New Possibilities: The Evolution of Work
Thinking about new possibilities in the evolution of the workplace through the lens of 2022, I am surprised at how many new possibilities exist. I am surprised by the old things which are new again (hello office!), and I am surprised at how many whiteboard concepts for organisational designs are suddenly actual projects.
To better understand the whirlwind of change management for HR leaders, I stop and ask, “what are the really big stories that impact all of us?” Stories are a powerful way to unlock complex topics and by understanding them, we can benefit from future opportunities as each story unfolds.
I narrowed down my list to three big stories. To me – the largest story which will impact all of us for the rest of our working careers is, “what happens when people and machines mix in the digital workplace”?
A couple years ago, this storyline focused on robots taking our jobs. Today this story includes all types of digital technology being deployed at companies to measure, monitor, communicate, analyse, design, and deliver. More jobs are augmented with technology each year, and peoples’ skills at using these tools now directly impacts both business and career success.
What started as a story of technology in manufacturing has spread across all industries from finance to logistics to agriculture to professional services. The “how humans and machines mix” story is evident across Singapore when we read a café menu, self-pay for our groceries, get our telemedicine check-up, and zoom into our online courses.
The ADP Research Institute’s People at Work 2022: A Workforce View Asia Pacific findings highlight the central challenge in this story. 67% of employee respondents in India are concerned they did not have the skills necessary to keep up with technological changes in the workplace, which could impact career progression. Younger workers (18-24 years old) were the most concerned, but other age groups were similarly concerned until concern dropped to 38% for experienced workers (55+). Men and women were equally concerned, making this a universal storyline.
My second big story, enabled by digital tools from the first story, focuses on the “dislocation of work.” Driven by a change in how work is completed in a digital environment, physical on-site work increasingly can be operated at a distance. And distance creates opportunity for work to move to traditionally non-workplace locations. Examples are remote MRT transit operators, surveillance or delivery drone operators, and remote surgical doctors.
Increased dislocation between work and worker allows for hybrid work, which is having unplanned impacts for companies. In some Asia markets, employees are choosing to remain in their hometowns 100km away because the commute may only occur on two or three days each week in a hybrid model. This impacts HR departments, who commonly widen talent searches to find candidates who may be further from a physical office location.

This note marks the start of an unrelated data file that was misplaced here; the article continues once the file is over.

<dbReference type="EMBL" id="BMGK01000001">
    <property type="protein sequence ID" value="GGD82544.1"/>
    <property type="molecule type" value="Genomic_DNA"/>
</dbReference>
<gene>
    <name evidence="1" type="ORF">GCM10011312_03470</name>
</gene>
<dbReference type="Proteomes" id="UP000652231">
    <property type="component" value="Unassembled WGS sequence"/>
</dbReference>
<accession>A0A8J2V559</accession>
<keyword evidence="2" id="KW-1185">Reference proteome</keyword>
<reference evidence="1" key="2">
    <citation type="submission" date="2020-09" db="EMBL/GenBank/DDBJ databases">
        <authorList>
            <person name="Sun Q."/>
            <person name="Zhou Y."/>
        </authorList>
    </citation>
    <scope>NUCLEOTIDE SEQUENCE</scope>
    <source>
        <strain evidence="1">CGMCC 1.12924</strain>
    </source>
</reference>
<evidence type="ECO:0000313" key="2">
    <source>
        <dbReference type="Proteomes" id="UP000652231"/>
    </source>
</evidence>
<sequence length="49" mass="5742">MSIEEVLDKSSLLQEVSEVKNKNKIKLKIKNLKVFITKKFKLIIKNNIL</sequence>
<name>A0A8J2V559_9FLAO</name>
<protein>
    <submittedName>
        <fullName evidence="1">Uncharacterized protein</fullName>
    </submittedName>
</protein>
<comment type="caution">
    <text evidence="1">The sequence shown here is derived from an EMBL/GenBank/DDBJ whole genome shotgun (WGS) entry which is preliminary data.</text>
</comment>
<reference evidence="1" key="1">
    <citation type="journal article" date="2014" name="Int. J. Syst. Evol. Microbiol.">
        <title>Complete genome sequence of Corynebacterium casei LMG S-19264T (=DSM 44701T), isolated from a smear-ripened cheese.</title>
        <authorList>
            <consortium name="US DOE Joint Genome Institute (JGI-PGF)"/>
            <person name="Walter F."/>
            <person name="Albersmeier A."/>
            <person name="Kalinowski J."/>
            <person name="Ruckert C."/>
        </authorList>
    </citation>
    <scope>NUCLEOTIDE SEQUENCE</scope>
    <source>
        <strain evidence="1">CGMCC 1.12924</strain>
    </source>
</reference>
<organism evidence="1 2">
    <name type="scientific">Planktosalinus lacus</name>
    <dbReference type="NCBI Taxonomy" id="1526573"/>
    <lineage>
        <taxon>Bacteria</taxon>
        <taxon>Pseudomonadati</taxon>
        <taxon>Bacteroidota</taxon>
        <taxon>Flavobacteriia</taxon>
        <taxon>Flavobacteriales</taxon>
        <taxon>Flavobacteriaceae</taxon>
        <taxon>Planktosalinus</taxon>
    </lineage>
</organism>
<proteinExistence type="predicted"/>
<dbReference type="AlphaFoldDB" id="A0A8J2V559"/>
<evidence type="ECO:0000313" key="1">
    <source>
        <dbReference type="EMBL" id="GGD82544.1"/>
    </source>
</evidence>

“Increased dislocation between work and worker allows for hybrid work, which is having unplanned impacts for companies.” – John Antos, Vice President Strategy, Asia Pacific & Global Payroll, ADP
The ADP People at Work 2022 survey highlighted another dislocation of work effect – 53% (India) and 46% (China) respondents felt working from home made it easier to be a working parent. This contrasted with only one-third of Singapore and Australia respondents, who felt it was easier with an equal percentage feeling it made being a working parent more difficult. Dislocation of work will continue to be a story that surprises with both positive benefits and unintended consequences.
My third big story requires companies to adapt and change our mindset around education to foster “a culture of continuous learning.”
From learning new digital tools to upskilling our management techniques in new workplace models, it is clear for everyone to keep up, there is a lot to learn. Education models which focus on only learning when you are young will not keep pace with tomorrow’s workplace.
Adopting the idea that learning is meant to be continuous requires a company culture to encourage and facilitate learning. Benefits include reduced time and expense of restaffing and building a positive employer brand. Continuous learning will be omnichannel, according to Singapore respondents in the People at Work 2022 findings: younger workers (18-34 years old) prefer YouTube/internet self-learning with some returning to school. Mid-career and experienced workers intend to leverage Singapore government training programmes, and experienced workers will add in a dose of their company’s L&D resources.
These are the big stories I am looking forward to continuing to read as the new workplace evolves. What are the big stories you are reading? How do you think the stories will end?
About the author: John Antos is Vice President Strategy, Asia Pacific & Global Payroll, ADP. Join him at HR Tech Festival Asia 2022 on Tuesday, May 10, from 10.45am-11.05am (SGT), where his presentation titled, Work Is Having a Moment, will highlight the most important areas where employees are seeking flexibility, support, and adaptation to the ways they work.